Environmentally speaking, the concept of recycling makes sense. By recycling, we can save energy and re-use existing resources to create new products from old. The problem often is to do with how such items can be efficiently collected.
In some cases, recycling bins have been introduced which accepts all recyclables and depends on downstream sorting to separate the recyclables of interest. Other bins rely on the user to separate a certain type of recyclable from the others. A little bit of effort here can make a lot of savings when it comes to downstream processing.
Unfortunately, if you make such demands of your average person, some people just aren’t bothered enough to separate the recyclables from the waste and everything just ends up getting trashed. Another issue is education, or lack of it, resulting in non-recyclables being put into the recycling bin causing contamination of the items and possibly the complete loss of the bin (or truckload) of potentially recyclable materials. Additionally, some recyclable materials can be better handled than just by putting them into a bin – for example, bottles consume a large volume in the bin if they are not crushed (as most users do not crush them) thus requiring more human attention to keep the bin serviceable.
A solution to this problem is the Envirobank reverse vending machine. The whole idea is to collect bottles and cans more efficiently and provide a reward incentive so that people will return to continue recycling their bottles and cans at these machines.
As far as I can tell, these machines contain an ordinary computer booting from a USB key, a touch screen, a thermal ticket printer, some speakers, and a barcode card reader head. It also appears that the machine requires power and an internet connection, and the bottle/can handling path is their own unique development which contains a barcode scanner, an aluminium sensor amongst other components.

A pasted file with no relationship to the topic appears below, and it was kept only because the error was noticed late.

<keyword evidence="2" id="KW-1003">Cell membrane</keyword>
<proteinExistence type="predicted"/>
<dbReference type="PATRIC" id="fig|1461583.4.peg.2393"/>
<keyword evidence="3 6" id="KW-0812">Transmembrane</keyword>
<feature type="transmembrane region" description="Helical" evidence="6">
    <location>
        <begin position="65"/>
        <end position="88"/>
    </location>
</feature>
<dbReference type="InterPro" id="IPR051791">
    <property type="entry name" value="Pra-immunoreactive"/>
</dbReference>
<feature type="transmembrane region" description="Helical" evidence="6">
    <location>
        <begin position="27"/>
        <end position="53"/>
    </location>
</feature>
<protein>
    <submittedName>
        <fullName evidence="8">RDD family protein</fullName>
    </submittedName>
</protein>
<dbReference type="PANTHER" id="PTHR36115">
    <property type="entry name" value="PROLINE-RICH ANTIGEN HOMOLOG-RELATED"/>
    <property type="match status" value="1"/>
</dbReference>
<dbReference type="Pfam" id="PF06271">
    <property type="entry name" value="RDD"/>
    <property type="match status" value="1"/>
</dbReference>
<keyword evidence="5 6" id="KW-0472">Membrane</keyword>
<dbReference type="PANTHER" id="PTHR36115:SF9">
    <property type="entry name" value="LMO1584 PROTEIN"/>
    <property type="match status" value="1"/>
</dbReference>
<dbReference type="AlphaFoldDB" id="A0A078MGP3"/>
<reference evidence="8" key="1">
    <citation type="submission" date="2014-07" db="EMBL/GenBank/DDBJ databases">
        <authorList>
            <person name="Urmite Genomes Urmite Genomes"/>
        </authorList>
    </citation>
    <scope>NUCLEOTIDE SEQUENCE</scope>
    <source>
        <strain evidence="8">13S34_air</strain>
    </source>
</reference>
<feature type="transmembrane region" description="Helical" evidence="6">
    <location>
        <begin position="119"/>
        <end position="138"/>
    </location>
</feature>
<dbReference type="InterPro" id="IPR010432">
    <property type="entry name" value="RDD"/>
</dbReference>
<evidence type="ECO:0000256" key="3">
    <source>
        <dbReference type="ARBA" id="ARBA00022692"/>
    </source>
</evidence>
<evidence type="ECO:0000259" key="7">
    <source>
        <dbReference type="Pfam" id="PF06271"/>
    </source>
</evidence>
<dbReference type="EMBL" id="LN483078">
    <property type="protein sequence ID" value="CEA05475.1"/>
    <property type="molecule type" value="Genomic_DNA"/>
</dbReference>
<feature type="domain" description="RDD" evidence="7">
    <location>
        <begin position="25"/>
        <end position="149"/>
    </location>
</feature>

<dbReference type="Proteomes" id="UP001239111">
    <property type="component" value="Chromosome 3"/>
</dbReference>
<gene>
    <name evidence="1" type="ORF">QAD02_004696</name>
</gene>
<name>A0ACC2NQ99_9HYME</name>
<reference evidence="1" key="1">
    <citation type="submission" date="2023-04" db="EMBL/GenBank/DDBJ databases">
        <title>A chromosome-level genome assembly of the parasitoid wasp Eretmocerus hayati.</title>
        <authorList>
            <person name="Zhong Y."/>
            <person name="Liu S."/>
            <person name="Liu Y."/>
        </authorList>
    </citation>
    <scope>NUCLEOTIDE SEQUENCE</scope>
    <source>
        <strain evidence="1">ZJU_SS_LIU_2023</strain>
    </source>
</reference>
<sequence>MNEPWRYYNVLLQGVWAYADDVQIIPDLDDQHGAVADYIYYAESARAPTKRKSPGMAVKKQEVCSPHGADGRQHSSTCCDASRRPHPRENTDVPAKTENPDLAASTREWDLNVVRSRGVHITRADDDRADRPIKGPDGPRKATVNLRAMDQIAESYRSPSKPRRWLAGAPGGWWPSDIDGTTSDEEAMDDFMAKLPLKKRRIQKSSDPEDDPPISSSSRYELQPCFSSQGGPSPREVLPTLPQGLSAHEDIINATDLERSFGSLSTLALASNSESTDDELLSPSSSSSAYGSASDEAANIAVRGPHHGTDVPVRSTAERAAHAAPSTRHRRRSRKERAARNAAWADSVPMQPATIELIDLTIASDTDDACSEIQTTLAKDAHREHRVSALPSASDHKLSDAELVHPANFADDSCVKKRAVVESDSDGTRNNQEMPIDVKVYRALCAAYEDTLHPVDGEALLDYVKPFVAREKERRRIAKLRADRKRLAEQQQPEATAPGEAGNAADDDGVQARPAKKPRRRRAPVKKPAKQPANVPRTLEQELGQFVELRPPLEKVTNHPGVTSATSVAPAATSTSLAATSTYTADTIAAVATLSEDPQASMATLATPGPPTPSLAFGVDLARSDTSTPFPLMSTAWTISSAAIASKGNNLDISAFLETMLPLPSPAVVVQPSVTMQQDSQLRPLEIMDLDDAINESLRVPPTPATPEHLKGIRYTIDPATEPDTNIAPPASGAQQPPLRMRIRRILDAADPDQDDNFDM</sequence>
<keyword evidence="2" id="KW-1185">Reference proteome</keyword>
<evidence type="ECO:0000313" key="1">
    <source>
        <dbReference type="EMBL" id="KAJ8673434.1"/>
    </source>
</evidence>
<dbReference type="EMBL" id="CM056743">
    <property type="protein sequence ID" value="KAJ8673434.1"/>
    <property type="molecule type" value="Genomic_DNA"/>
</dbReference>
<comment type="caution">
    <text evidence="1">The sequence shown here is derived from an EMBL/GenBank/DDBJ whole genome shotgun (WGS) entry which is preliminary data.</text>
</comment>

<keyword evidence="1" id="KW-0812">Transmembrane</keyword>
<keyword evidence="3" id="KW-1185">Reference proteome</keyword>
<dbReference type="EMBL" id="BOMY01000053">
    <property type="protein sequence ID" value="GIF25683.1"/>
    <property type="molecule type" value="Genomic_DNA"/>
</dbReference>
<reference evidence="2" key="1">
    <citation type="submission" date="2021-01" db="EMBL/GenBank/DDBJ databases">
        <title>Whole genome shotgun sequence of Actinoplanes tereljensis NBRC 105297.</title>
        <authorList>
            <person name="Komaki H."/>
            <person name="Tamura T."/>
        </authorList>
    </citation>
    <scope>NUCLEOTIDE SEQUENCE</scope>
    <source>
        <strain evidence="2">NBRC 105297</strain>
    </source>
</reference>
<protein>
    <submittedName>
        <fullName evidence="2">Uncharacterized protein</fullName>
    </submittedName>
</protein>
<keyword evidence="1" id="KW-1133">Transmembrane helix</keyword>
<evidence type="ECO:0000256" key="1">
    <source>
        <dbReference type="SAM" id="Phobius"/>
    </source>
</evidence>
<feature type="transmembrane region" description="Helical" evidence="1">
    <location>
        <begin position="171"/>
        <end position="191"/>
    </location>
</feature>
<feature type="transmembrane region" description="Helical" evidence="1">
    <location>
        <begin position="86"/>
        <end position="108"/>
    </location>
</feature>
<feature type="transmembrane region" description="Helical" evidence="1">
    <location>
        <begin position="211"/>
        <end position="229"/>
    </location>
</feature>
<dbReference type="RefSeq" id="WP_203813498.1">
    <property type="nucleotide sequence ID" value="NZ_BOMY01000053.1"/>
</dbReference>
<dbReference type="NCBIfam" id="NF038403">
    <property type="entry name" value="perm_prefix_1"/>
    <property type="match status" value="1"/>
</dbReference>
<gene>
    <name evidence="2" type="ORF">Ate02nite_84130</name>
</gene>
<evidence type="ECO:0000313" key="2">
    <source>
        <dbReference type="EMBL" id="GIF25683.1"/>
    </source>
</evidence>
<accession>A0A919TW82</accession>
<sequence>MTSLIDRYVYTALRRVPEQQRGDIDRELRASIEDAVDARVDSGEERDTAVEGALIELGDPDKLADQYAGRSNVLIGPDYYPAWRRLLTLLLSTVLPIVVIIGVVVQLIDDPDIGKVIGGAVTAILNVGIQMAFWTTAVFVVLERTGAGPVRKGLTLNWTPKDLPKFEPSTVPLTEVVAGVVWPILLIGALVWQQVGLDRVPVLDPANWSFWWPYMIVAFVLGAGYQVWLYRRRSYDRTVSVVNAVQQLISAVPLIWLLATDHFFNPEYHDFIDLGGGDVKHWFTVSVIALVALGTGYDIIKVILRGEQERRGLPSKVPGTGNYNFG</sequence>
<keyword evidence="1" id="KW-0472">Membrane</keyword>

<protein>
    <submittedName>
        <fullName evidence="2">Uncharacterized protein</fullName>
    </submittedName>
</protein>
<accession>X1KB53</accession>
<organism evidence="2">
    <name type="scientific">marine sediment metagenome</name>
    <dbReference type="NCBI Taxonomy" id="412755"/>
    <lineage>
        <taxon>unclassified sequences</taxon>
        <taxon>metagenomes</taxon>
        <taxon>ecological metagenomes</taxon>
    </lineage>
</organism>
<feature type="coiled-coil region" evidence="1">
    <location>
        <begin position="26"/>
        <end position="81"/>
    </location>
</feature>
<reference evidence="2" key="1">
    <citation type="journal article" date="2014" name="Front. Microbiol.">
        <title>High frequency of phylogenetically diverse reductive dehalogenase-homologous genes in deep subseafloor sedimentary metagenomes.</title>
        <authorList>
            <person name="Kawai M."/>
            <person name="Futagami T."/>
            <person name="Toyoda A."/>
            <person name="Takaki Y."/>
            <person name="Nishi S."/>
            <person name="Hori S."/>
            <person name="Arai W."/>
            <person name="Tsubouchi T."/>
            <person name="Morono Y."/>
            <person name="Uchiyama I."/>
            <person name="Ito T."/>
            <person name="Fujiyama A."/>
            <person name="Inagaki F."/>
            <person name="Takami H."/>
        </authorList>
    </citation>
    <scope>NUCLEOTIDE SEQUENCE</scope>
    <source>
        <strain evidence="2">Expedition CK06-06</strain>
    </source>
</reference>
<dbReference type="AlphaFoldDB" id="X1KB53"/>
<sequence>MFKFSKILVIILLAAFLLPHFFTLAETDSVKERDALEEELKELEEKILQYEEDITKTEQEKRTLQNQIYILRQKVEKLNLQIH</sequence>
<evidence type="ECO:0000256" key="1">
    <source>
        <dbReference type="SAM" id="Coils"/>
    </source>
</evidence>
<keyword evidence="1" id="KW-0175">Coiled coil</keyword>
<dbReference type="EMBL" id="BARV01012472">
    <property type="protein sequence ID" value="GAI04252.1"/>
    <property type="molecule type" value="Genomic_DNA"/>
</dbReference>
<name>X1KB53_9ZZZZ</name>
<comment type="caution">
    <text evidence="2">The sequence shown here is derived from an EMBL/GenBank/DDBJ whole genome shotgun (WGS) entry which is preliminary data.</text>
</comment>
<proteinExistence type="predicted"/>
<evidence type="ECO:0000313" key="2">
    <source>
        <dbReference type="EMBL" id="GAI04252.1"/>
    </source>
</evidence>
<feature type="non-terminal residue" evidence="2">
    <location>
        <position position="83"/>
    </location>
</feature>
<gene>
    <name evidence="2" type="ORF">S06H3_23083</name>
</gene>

A user can choose to register with Envirobank for a rewards card. If they have a card, they can scan it across the reader-head before depositing their bottles to earn credits. Users without a card can interact with the machine directly without a card.
Bottles are deposited in the top right chute, where an internal handling unit “spins” the bottle around and a barcode scanner scans the code. A beep can be heard from the internal reader if it succeeds in reading the code. The machine uses the code and a database hosted online to determine if the bottle or can can be accepted. Where no barcode can be found, another mechanism is used to determine the suitability (e.g. aluminium sensor, optical sensor, possibly even the dimensions).
Ineligible deposits are dropped into the bottom right chute, where the items are to be removed manually and disposed of elsewhere. Eligible deposits are immediately crushed, resulting in a crunching sound, and then stored internally inside the machine until a service personnel empties the internal bin. The stored items are guaranteed to be bottles or cans and are more efficiently recycled. The compaction system ensures maximum storage capacity within the unit.
Once all bottles or cans have been deposited by the user, the user will press the green button to end the transaction. Depending on the programming of the machine, they may or may not receive a reward – sometimes rewards are doled out on a random chance basis, other times rewards are “guaranteed” and this depends on how the machine is programmed. Where a reward is given, a selection menu appears on the touch screen, and pressing on one of them results in a thermal ticket being printed from the machine containing the reward.
It’s quite a user friendly system and processing times are generally quite acceptable. However, the system is definitely not flawless.
The Envirobank system is generally quite usable, but I have seen several faults in the years the machine has been deployed at my university.